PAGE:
Updated: Apr 29, 2020
By Sarah Ballantyne, Principal Consultant.
Two weeks into Covid-19 lockdown and I was feeling the strain. Yet another email had just arrived in my inbox, offering loads of great reading on working remotely. I had the first sense of the irony that in this polarised world, those of us who are working don’t have time to read. While those who have the time to read aren’t having to work. This is even before you factor in the additional demands of juggling work and home, especially those with kids!
Later that day during a team meeting, exasperation shattered my normal calm. My head was exploding with all the talk about setting up a process to consult clients about what they needed when there was, for me, a huge urgency to act with pace: get in a new virtual offer on the table, or miss the boat!
A week on, I’m feeling more reflective about what’s been going in our newly virtual team. Drawing on the polarity management concept, we are experiencing ‘amplified polarities’ in our virtual team dynamic.
Simplistically, any team needs 3 things to build a climate of trust and confidence 1. a clear purpose 2. processes for connection & coordination and 3. to fully utilise the skills of team members. Under pressure and whilst also rapidly adapting to working remotely, our teams’ differences have been amplified around these polarities:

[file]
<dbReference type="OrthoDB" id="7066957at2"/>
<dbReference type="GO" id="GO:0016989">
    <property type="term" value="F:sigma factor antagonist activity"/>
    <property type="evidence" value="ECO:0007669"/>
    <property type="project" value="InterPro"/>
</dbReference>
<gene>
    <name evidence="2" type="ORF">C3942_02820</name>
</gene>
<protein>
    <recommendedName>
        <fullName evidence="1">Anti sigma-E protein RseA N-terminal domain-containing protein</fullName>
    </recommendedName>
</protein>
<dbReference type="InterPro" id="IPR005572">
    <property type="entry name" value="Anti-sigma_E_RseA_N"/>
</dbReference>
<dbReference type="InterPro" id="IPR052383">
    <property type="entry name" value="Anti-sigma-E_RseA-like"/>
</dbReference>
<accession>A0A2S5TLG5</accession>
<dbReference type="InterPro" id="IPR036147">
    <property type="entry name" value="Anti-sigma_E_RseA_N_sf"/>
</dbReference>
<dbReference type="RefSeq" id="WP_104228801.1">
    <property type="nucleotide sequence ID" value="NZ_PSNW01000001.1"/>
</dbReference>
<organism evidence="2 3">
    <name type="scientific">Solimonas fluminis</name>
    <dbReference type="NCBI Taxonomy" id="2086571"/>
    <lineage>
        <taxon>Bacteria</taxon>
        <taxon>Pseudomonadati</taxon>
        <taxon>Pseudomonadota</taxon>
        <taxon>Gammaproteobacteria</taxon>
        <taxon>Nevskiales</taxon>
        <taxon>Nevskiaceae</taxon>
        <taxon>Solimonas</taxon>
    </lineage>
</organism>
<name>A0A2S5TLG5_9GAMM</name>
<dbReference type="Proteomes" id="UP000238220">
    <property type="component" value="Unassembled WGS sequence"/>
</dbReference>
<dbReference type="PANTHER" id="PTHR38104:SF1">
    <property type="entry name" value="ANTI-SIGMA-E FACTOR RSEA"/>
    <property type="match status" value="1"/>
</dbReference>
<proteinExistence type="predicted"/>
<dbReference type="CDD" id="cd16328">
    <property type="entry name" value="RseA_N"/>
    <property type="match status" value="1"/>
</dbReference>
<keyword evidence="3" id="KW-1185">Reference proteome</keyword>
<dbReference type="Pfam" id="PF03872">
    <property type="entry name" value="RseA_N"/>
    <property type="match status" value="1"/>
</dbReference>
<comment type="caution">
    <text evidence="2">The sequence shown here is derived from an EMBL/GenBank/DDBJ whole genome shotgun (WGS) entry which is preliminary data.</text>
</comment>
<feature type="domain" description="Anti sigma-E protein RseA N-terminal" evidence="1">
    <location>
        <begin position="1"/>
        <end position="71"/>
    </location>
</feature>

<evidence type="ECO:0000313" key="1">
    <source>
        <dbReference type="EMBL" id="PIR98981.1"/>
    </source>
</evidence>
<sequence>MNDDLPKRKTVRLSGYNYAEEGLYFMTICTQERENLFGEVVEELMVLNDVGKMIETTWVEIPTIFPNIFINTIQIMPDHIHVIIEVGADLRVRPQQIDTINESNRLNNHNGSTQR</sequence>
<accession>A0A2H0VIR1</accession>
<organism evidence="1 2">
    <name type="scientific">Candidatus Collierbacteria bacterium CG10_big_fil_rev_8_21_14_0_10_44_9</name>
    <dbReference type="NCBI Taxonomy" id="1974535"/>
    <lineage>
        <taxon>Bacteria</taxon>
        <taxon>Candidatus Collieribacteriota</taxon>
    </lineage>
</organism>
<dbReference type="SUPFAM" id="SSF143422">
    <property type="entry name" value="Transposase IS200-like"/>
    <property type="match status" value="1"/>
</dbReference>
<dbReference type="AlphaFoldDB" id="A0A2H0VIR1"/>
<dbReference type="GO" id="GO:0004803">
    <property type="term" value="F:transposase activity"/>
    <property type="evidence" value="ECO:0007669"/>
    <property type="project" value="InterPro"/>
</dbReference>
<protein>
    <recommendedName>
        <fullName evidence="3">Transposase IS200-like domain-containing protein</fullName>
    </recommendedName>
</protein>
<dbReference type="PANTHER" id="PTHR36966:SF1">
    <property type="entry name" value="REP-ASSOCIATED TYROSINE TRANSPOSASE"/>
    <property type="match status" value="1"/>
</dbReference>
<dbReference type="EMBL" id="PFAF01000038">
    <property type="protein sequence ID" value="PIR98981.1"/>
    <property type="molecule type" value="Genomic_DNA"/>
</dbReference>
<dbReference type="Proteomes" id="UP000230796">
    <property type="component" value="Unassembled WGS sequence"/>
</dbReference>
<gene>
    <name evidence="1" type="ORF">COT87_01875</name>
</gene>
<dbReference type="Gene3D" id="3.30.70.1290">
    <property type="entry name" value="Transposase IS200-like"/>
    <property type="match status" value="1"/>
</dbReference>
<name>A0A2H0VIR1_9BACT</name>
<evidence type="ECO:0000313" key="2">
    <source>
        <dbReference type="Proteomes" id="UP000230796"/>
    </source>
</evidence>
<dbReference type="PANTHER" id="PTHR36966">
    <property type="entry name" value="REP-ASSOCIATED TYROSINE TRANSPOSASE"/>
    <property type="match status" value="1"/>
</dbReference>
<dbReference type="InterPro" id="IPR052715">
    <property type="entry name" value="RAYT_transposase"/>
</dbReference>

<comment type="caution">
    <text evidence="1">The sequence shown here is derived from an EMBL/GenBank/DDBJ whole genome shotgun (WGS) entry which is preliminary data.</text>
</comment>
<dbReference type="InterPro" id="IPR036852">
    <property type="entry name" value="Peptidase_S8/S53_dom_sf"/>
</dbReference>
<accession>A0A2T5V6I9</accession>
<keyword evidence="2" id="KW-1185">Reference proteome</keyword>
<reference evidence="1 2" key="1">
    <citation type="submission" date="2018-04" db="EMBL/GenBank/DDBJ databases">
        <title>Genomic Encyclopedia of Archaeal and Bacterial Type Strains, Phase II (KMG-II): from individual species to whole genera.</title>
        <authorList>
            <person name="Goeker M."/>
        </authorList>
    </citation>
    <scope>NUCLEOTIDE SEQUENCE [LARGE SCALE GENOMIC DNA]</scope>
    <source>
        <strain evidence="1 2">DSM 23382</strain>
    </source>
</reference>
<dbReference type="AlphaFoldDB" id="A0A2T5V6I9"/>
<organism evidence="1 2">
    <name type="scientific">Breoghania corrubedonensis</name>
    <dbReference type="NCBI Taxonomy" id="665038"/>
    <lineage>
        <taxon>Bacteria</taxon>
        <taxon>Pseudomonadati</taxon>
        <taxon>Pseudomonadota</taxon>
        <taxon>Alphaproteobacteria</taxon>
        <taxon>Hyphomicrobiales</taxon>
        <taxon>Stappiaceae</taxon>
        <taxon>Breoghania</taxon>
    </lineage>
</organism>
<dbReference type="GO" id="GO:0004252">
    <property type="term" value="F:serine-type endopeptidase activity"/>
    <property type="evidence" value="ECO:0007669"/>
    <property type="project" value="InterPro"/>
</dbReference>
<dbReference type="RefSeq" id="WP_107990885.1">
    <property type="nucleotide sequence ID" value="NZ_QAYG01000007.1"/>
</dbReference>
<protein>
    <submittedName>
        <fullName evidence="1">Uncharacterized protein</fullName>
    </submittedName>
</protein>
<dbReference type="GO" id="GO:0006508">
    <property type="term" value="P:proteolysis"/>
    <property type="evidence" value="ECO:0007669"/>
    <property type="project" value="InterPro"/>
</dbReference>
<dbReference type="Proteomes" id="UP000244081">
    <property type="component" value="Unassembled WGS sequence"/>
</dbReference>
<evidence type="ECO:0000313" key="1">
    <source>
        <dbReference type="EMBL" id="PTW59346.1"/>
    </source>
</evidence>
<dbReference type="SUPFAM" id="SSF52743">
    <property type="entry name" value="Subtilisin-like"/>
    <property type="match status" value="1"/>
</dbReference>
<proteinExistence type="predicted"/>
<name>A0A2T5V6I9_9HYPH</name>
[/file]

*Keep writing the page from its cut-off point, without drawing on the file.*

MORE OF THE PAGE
Each of the above opposites are equally valid and yet they create daily tensions – how to get the best of both ends of the polarities?
This is a key role for the virtual team’s leader: to embrace the tensions by carefully listening to the opposing ideas and then creatively exploring with the team approaches that integrate solutions for both ends of the polarity. Then, enable team members to play to their differing strengths: use the technical skills of one to support the creative writing skills of another; pair up facilitators where one focuses on structure and process and the other on depth of insight and meaning making. In this way, intra-team collaboration and integration will be the strongest path for robust and resilient team strategies.
What is your recent experience of leading your team virtually? We’d love to hear from you.
In Taylor Clarke we have built a new Covid-19 section to our web page for blogs, tools, resources and new virtual programmes to support managers and leaders in these challenging times. You can check it out here.
Sarah works for Taylor Clarke and is based in Glasgow, UK. She is an experienced facilitator, manager and coach with 30 years experience in Human Resources and consultancy. She has also been a Chair of the Board of Directors of a Scottish charity.